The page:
Due to this year’s trade of wide receiver Percy Harvin to the Seattle Seahawks, Minnesota has a pair of first-round picks. It also has a middle linebacker to replace, as Jasper Brinkley signed with the Arizona Cardinals this offseason.

    It seems the most obvious area to address, and no doubt head coach Leslie Frazier would like to upgrade a defensive unit that was a bit inconsistent in 2012.

Indianapolis Colts: Linebacker

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    Selections By Round (6): 1st (24), 2nd (None), 3rd (86), 4th (121), 5th (None), 6th (192), 7th (230, 254)

    Talk about a bounceback season.

    After finishing 2-14 in 2011 and basically starting over again, the Indianapolis Colts parlayed a great draft class and numerous other factors into an 11-5 record and a wild card berth. It marked one of the great single-season turnarounds in league history.

    But there’s still plenty of work to be done, especially on the defensive side of the football. The Colts finished 26th in total defense in terms of yards allowed, and only three teams gave up more rushing yards. The bottom line was that Chuck Pagano’s team allowed more points (387) than it scored (357) in 2012.

    Former defensive end turned outside linebacker Robert Mathis enters his 11th season, while free-agency addition Erik Walden (Green Bay Packers) hopes to help as well. Inside, Jerrell Freeman led the team in tackles and there’s also three-year veterans Kavell Conner and Pat Angerer.

    You’re looking for big plays from the linebacking corps in the 3-4 defense. But when you consider the team’s defensive ranking and the fact that the club only forced 15 turnovers last season, this is an area worth addressing.

Seattle Seahawks: Offensive Line

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    Selections By Round (10): 1st (None), 2nd (56), 3rd (87), 4th (123), 5th (138, 158), 6th (194), 7th (220, 231, 241, 242)

    The Seattle Seahawks are definitely the NFL’s “girl with the curl” these days.

    A strong finish had them at 11-5 and in the playoffs last season. The team went onto beat the Washington Redskins in the wild card round and were seconds away from the NFC title game.

    Via the trade with the Minnesota Vikings, the team added talented wide receiver Percy Harvin this offseason. But the price was the team’s first-round pick in 2013 and beyond.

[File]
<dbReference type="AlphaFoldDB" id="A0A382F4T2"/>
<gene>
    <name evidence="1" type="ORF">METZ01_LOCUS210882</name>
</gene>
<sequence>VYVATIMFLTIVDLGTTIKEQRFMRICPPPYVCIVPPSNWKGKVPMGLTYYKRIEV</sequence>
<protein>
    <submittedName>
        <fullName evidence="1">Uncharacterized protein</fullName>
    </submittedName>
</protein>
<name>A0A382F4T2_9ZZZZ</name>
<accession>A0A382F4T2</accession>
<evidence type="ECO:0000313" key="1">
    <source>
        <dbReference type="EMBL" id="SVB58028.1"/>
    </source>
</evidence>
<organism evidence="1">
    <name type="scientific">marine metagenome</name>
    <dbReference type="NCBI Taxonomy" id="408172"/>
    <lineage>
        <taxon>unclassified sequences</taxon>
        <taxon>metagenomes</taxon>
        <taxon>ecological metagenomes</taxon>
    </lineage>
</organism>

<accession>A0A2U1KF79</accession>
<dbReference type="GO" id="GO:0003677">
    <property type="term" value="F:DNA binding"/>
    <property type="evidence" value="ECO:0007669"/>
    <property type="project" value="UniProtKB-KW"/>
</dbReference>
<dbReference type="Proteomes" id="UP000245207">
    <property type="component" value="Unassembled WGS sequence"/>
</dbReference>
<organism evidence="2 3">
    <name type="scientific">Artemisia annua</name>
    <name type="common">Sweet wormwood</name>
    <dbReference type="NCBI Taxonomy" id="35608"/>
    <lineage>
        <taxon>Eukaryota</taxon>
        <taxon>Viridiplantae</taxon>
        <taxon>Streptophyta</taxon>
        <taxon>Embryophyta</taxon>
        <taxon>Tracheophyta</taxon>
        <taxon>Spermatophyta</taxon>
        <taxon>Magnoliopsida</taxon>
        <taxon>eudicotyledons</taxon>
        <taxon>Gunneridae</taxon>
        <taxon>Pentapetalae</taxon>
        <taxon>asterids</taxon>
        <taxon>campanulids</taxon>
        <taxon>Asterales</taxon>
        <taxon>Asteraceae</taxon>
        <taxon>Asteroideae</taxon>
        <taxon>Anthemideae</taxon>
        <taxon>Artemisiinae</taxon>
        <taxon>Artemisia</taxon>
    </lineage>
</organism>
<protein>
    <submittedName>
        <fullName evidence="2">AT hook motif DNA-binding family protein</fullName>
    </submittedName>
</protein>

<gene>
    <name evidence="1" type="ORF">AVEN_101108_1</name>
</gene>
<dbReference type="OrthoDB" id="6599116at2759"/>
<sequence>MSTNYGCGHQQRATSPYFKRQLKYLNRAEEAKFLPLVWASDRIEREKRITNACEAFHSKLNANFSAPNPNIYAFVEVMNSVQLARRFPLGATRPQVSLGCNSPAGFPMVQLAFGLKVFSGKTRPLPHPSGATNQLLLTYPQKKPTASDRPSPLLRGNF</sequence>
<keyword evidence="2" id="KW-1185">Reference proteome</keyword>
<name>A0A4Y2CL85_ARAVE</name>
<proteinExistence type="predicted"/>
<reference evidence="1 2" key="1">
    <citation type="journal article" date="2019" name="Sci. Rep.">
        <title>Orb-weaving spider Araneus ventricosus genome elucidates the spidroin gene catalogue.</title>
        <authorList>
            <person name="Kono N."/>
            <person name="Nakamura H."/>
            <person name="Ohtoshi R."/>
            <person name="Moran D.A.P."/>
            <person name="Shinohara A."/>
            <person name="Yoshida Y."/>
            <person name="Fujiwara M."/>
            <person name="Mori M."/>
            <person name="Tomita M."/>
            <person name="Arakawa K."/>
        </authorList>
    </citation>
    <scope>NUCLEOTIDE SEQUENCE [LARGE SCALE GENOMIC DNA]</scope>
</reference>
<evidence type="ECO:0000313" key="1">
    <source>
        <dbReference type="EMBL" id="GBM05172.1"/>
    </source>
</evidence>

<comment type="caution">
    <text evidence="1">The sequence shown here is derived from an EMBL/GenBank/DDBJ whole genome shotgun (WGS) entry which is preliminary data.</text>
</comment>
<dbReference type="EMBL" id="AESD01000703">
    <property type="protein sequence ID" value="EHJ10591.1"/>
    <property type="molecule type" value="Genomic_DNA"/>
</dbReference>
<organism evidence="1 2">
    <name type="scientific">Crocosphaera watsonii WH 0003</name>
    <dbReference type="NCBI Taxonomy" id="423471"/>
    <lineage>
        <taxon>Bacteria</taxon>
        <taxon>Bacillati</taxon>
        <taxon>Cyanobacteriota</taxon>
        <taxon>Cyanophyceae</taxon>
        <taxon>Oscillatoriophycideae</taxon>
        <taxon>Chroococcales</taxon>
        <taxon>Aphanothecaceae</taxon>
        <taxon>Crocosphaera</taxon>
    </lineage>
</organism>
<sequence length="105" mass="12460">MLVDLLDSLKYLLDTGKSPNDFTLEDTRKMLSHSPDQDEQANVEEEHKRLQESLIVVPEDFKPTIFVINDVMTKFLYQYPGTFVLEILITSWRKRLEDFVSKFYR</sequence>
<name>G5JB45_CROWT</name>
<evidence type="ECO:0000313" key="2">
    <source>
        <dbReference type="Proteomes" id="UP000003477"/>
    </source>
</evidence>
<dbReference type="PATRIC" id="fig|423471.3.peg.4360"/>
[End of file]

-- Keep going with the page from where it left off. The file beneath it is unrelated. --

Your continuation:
Only two teams in the league ran for more yards than the Seahawks last season. But they could also use some help on an offensive line that feature Pro Bowlers in left tackle Russell Okung and center Max Unger.

    Carroll and company could look to upgrade the right tackle spot. Breno Giacomini was a 16-game starter last season and is coming off elbow surgery.

Green Bay Packers: Offensive Line

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    Selections By Round (8): 1st (26), 2nd (55), 3rd (88), 4th (122), 5th (159, 167), 6th (193), 7th (232)

    It’s been offseason business as usual for the Green Bay Packers, which means being extremely quiet during the free-agency period.

    No matter, general manager Ted Thompson will address any issues the team may have during the draft. This organization has done as good a job as any restocking its roster.

    And one area that needs some attention is the offensive line. While the Packers haven’t had a lot of luck in recent years keeping running backs healthy, the bottom line is that Green Bay was 20th in the league in rushing offense last season.

    Of course, it’s also worth mentioning that no quarterback in the league was sacked more than Aaron Rodgers (51) in 2012.

    Reason enough to add some new faces and perhaps some depth to battle the Jared Allens, Ndamukong Suhs and Julius Peppers’ in the NFC North.

Houston Texans: Wide Receiver

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    Selections By Round (9): 1st (27), 2nd (57), 3rd (89, 95), 4th (124), 5th (160), 6th (195, 201), 7th (233)

    Buoyed by a trio of solid free-agent pickups, the Houston Texans may be one highly successful draft class away from taking the next step to a championship.

    Free safety Ed Reed, punter Shane Lechler and fullback Greg Jones will all help Gary Kubiak’s team. But there’s another area that could use a little infusion of talent.

    Pro Bowl wide receiver Andre Johnson is about to begin his second decade in the NFL, and quarterback Matt Schaub could use another reliable target. The team opted to release veteran Kevin Walter and added Keshawn Martin and DeVier Posey via the draft last April.

    Despite the presence of running back Arian Foster, this was an offense that faded down the stretch in 2012 and is in need of some added firepower.